I spent time thinking about why we value these two items differently. Take the specific example of the once trending ‘pet rock’ and the seemingly always trending diamond, in this case, the non-industrial kind.
They are both just rocks with no actual function other than what we give them. Likewise, they have no real monetary value.
The difference in a word, marketing.
Gary Dahl, an advertising executive, was sitting in a bar (where else), listening to his friends complain about their pets. Tada – the perfect pet idea. I could even train it to stay or play dead. These rocks had an entertaining instruction manual, a bed of straw, and a cardboard rock-house. He sold them for $4 each. They trended for about 6 months, and a new millionaire was created. The reality is almost anybody could have done this.
Diamonds, on the other hand, have a different story to tell. Concentration in a few hands captures this difference. Almost 92% of diamonds are cut and polished in India. Nearly 80% of all diamonds are traded through the Antwerp Diamond Exchange.
The De Beers company name has been associated with diamonds since 1888. For most of the 20th century, they handled about 80% of the world’s rough-cut diamonds. Now it has fallen to about 13%.
In the early 2000s, retail sales were about US$57 billion.
This critical comparison got me thinking about how better marketing myself could help me do good things better. I market myself all the time, usually unconsciously. For example, I wanted my wife to like the idea of seeing a particular movie with me that I thought she wouldn’t be interested in. I waited for her to be between focused tasks and would have a few minutes to hear my pitch. (Step one: Selection of the best time to make my pitch.) I sat down beside her and looked her in the eye. (Step 2: Selection of the best approach or medium to make my pitch.) Then came step three. I selected a direct approach with the ‘ask.’ “Would you like to watch this movie with me?” No need to beat around the bush on this suggestion. She said, equally as direct, “Sure, I was going to ask you if we could watch it together.” Ah, love.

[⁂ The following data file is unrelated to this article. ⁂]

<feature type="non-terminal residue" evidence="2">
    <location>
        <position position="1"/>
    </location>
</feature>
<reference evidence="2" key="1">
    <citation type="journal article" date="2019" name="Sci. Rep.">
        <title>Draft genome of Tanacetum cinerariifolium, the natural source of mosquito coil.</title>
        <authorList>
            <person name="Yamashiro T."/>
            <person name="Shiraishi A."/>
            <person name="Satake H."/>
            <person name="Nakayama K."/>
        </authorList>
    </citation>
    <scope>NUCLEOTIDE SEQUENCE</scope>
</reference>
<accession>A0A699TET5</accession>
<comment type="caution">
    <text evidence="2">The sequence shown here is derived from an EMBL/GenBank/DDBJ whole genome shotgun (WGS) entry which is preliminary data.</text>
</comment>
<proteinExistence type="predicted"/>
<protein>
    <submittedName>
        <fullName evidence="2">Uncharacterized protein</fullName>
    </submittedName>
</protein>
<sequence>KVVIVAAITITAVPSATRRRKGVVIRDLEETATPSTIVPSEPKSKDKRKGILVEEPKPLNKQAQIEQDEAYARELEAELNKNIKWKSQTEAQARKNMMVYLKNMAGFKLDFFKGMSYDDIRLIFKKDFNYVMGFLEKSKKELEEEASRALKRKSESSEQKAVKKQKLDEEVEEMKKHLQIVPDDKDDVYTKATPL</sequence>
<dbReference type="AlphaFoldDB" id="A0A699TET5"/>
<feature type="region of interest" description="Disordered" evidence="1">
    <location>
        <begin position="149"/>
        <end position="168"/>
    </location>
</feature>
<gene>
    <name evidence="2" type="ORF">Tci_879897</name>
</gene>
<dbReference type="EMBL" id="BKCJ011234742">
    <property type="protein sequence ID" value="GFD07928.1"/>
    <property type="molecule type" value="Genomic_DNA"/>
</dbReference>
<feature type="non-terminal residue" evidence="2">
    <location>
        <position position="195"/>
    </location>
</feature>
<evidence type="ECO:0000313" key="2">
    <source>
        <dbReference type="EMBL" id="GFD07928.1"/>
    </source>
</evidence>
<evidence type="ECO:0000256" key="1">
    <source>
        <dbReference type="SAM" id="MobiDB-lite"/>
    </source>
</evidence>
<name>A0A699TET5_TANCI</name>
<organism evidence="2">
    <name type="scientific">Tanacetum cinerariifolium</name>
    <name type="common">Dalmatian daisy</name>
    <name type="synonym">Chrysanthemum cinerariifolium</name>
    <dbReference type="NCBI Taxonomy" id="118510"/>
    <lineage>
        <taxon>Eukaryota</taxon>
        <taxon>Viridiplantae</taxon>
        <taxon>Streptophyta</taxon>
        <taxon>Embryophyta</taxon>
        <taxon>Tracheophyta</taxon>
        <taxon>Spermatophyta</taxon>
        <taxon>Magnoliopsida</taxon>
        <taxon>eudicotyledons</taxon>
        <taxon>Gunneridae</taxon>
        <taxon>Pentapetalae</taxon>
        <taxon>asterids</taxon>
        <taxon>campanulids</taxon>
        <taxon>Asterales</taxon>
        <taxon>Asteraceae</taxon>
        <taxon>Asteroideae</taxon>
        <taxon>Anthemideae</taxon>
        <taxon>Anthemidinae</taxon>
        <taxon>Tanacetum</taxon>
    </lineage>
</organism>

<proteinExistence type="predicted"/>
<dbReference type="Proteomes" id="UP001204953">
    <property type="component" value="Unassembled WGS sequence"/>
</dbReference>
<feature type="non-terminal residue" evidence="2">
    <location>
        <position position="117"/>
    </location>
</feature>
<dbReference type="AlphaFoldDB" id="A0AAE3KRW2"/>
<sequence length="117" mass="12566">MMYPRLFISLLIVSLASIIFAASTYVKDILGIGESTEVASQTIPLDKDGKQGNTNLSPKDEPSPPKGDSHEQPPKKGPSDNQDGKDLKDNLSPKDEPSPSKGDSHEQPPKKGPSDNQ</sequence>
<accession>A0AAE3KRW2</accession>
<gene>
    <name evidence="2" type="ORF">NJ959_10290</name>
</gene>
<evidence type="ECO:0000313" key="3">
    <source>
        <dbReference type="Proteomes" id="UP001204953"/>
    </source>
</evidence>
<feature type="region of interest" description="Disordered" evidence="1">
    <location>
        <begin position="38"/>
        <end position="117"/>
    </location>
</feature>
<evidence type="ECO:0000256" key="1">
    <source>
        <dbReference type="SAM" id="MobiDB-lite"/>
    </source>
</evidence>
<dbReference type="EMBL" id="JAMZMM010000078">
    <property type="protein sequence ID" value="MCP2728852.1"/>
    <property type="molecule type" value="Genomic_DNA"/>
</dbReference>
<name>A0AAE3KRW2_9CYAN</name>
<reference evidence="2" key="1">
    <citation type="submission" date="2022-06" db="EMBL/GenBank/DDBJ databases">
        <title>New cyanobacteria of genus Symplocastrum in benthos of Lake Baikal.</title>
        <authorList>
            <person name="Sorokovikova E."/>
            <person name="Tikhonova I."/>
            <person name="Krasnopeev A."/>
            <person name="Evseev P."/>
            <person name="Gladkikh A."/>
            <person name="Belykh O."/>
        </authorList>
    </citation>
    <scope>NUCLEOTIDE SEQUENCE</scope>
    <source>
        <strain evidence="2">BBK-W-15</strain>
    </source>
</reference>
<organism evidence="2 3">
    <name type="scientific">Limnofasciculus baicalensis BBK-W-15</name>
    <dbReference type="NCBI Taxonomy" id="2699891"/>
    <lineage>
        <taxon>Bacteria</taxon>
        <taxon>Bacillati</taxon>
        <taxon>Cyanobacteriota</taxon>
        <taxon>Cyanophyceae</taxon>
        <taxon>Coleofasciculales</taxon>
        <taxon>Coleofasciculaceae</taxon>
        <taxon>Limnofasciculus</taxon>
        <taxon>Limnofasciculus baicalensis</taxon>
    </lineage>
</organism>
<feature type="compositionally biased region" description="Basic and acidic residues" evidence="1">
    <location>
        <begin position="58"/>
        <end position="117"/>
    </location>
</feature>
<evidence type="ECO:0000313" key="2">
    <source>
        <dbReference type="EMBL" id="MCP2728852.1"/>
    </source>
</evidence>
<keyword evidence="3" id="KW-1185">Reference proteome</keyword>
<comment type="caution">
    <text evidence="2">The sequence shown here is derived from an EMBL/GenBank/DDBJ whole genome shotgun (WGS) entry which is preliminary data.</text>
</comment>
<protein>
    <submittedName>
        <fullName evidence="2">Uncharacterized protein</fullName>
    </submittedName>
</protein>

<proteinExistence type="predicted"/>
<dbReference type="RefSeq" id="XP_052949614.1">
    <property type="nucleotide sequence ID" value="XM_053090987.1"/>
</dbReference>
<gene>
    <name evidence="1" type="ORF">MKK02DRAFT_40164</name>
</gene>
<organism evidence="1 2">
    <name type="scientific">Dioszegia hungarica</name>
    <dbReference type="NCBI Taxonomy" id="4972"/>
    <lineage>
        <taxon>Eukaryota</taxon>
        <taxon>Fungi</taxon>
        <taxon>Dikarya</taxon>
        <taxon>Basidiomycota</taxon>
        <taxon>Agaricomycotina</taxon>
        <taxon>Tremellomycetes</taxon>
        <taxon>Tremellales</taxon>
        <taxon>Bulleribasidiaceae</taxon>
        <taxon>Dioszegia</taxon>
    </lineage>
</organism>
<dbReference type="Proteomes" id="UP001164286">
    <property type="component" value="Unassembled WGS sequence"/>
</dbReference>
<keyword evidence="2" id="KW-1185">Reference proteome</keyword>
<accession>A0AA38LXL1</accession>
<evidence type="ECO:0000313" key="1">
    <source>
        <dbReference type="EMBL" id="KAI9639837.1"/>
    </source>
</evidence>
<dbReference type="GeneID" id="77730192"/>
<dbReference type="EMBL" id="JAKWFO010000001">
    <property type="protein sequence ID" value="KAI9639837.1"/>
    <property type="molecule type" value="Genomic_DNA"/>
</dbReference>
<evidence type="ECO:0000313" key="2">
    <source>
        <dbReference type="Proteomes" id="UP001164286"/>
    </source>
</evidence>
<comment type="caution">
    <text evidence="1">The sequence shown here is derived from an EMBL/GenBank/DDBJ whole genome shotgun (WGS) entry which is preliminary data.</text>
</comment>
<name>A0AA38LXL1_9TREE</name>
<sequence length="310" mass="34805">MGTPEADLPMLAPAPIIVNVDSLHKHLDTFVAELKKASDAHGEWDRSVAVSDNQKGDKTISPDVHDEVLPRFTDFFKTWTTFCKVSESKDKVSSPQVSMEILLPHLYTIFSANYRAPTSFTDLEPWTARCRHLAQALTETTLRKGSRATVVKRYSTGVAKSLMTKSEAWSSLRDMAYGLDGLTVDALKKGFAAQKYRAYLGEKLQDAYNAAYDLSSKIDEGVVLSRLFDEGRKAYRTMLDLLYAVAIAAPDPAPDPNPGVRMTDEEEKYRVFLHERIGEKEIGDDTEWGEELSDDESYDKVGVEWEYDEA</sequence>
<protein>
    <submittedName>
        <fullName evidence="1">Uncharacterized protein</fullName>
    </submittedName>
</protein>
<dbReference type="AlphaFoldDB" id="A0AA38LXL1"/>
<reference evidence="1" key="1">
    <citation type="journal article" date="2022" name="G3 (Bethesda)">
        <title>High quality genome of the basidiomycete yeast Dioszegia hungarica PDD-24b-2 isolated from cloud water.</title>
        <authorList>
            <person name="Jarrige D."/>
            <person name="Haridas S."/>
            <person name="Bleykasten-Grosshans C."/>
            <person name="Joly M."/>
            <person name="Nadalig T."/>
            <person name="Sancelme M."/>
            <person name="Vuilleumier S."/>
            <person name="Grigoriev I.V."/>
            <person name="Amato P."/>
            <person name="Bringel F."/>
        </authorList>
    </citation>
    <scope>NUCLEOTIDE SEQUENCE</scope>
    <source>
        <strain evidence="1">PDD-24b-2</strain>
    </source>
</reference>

From start to finish, about 10 seconds. And a successful sale.
Trivial, I know. But please give this a bit of a think. As older adults, we can role model the value of presenting the best of ourselves to the next generation. Reflect on an action you’d like to have with a friend. It could be a long-overdue apology you want to make, for example. But the time lapsed is too long, and it would just feel weird. Consider 3 things that you could do to improve your chances of success. Incorporate those ideas and then do it. Be the best marketer you can be.
Remember, marketing created the longest-lasting slogan for a potentially useless product.
Diamonds are Forever – but so are the impacts of your good deeds.
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